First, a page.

Video courtesy of Chile Tourism
Known as the Land of Fire and Ice – Chile has the largest north to south reach of any country in the world with 4,350 kilometres (2,700 miles) of coastline, bestowing upon it a host of unique geographical features. The world’s driest point is found in the Atacama Desert in Chile’s northern reaches whilst moving south the landscape comes alive passing through a combination of mountains, lakes and icecaps before plunging dramatically into the ocean at Cape Horn.
Today, Chile is arguably the most developed South American country and the capital city, Santiago, presents a mixture of first world infrastructure and old world charm, whilst serving as the gateway to Chile’s many natural wonders. The spectacular backdrop of the Andes looming high above the city is home to a number of ski resorts all within two hours driving time, a similar distance to the west takes you to the charming port of Valparaiso. Surrounding the city on three sides, Chilean wine country has become somewhat of a talking point amongst experts, even reviving the Carmenere grape which was thought to be extinct.
To the north, the oasis town of San Pedro de Atacama, built almost entirely of adobe, is the base for exploring the vibrant landscapes of the surrounding desert and volcanoes reaching heights of almost 7,000 metres (22,500 feet). Moving south, the panorama becomes increasingly greener and reaches its climax in the Lake District – a natural playground of tranquil lakes, raging rivers and ancient forests. This southern region is the seat of Chilean culture and home of the fearsome Mapuche people who remained defiant to the Spanish colonial powers for 300 years.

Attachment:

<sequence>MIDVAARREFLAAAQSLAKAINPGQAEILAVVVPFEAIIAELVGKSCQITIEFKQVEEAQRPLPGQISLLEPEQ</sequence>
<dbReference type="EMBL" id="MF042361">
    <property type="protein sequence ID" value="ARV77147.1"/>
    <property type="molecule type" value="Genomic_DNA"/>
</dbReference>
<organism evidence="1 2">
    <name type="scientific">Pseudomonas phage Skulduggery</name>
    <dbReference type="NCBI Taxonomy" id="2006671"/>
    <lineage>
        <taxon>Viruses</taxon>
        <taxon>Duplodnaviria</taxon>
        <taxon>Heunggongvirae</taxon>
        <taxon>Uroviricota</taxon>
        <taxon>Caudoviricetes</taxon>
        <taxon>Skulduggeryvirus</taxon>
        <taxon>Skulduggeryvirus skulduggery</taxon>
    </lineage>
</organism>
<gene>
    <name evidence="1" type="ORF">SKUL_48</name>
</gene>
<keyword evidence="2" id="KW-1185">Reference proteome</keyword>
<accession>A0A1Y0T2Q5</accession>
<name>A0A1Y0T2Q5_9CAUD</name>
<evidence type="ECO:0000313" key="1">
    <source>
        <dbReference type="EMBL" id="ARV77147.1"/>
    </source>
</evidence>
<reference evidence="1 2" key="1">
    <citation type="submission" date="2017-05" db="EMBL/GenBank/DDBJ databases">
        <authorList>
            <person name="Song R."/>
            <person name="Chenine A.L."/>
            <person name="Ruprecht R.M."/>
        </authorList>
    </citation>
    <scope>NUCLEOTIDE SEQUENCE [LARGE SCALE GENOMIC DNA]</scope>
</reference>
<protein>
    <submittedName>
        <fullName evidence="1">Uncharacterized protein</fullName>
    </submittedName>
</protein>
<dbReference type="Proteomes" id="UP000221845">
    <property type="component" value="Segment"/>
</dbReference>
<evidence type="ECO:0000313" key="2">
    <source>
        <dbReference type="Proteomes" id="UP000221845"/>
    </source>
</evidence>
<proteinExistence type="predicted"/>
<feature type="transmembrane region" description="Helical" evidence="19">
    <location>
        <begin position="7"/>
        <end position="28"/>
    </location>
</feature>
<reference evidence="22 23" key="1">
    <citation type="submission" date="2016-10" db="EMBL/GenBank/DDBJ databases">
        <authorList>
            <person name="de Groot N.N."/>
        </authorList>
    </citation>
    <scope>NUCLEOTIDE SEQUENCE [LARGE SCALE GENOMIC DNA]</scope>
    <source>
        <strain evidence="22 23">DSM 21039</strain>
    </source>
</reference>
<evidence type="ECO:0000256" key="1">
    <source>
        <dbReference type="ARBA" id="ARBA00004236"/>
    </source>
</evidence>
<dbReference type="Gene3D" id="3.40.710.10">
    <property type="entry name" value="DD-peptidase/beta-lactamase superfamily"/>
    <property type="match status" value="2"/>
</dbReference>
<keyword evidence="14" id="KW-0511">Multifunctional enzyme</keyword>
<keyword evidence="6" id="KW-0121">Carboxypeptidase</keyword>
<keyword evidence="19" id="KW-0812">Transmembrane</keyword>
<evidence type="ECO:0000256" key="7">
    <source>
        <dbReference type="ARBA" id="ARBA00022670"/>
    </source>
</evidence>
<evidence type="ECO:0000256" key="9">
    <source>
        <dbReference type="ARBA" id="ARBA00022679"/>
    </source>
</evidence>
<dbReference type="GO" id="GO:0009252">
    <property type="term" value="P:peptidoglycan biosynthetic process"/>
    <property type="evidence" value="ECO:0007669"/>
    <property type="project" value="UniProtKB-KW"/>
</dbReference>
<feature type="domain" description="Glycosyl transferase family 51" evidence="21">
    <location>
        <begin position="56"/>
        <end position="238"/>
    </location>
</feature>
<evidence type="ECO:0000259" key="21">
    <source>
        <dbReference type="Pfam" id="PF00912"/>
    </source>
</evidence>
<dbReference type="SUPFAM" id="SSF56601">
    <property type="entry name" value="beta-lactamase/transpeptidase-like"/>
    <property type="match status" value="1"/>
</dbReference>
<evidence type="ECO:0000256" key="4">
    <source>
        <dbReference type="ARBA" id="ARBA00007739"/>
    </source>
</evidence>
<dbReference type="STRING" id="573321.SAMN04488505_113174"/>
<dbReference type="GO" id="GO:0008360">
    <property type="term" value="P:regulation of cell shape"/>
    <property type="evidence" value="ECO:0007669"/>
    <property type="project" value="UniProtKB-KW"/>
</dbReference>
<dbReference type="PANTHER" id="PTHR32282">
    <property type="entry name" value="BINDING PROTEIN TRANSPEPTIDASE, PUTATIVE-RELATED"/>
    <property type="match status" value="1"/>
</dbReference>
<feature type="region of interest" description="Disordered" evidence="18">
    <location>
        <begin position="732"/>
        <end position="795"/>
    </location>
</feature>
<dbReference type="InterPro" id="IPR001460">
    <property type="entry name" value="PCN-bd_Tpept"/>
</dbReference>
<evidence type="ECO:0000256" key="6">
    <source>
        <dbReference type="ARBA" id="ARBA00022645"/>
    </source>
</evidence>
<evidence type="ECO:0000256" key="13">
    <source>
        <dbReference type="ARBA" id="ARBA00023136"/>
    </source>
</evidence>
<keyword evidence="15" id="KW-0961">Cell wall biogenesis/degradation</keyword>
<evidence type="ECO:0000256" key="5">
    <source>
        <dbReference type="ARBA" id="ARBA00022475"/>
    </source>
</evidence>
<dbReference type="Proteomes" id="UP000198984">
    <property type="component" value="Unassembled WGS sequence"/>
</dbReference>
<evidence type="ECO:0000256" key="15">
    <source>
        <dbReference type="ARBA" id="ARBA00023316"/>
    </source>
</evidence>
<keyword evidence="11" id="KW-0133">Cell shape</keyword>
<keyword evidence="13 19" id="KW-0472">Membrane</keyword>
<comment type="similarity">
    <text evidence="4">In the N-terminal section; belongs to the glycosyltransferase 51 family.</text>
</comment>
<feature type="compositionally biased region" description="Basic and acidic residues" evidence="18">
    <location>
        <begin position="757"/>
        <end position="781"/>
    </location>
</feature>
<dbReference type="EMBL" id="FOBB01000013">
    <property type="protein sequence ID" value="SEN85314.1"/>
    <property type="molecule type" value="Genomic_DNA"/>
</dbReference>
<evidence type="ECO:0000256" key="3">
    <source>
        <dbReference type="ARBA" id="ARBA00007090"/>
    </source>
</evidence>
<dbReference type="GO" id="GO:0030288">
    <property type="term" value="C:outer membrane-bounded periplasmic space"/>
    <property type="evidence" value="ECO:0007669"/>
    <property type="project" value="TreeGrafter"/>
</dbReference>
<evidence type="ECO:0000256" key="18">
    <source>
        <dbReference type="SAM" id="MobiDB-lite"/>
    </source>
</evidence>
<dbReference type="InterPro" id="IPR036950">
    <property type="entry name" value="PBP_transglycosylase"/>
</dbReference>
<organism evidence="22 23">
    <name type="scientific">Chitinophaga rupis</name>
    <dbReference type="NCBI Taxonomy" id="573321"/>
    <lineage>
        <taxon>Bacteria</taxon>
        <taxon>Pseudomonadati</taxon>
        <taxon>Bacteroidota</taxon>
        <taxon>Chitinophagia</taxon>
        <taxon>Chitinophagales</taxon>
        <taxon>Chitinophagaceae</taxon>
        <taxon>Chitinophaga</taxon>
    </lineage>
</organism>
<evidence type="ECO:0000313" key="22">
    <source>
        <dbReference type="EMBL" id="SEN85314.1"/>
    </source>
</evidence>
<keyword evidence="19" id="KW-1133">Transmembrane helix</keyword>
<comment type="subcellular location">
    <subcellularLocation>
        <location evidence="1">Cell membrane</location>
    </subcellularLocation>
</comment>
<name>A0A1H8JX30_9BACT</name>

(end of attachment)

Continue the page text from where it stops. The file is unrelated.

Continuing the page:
Leaving behind the Lake District, the terrain is increasingly dominated by the impressive scenery of Southern Patagonia, home to the towering peaks of Torres del Paine National Park and the glaciers of the Southern Ice Sheets making it a perfect destination for those looking to experience nature in its purest guise.
Chile is not merely a country of natural wonders. Some 3,600 kilometres (2,250 miles) west of the mainland lies Easter Island – not only the most remote inhabited place on earth, but also one of the world’s true archaeological and historical jewels. Primarily known for the Moai stone statues which can be found there – of which 887 have been inventoried and are thought to be over 500 years old – the island is a living open air museum of archaeological, historical and anthropological interest.
- The Atacama Desert
- The Lake District
- Southern Patagonia
- Easter Island
- Northern Patagonia, an unexplored land
Coastal Chile enjoys a sea breeze so it generally feels cooler here than inland. Temperatures between 5ºC – 10ºC are most common. The rainy season is from May to August when temperatures are cooler.
The mountainous Lake District is cool throughout the year, enjoying a northern European climate. Here, April through June are the months of heaviest rainfall, and November through March is considered the best travel time, but is also the time of year that attracts the biggest crowds.
Chilean Patagonia is mainly cool, with unpredictable changes of weather throughout the year. Despite its southerly location the winter months benefit from much less wind and temperatures rarely drop much below freezing during the day. Chilean Patagonia and Tierra del Fuego have summer averages of 11°C (52°F)
The Atacama Desert in northern Chile is one of the Earth’s driest areas and enjoys sunny weather and high temperatures all year round – ideal for the sun seeker!
Easter Island has a Pacific Island tropical climate that is heavily influenced by winds and ocean currents. The hottest months are January and February although good weather is available all year round.
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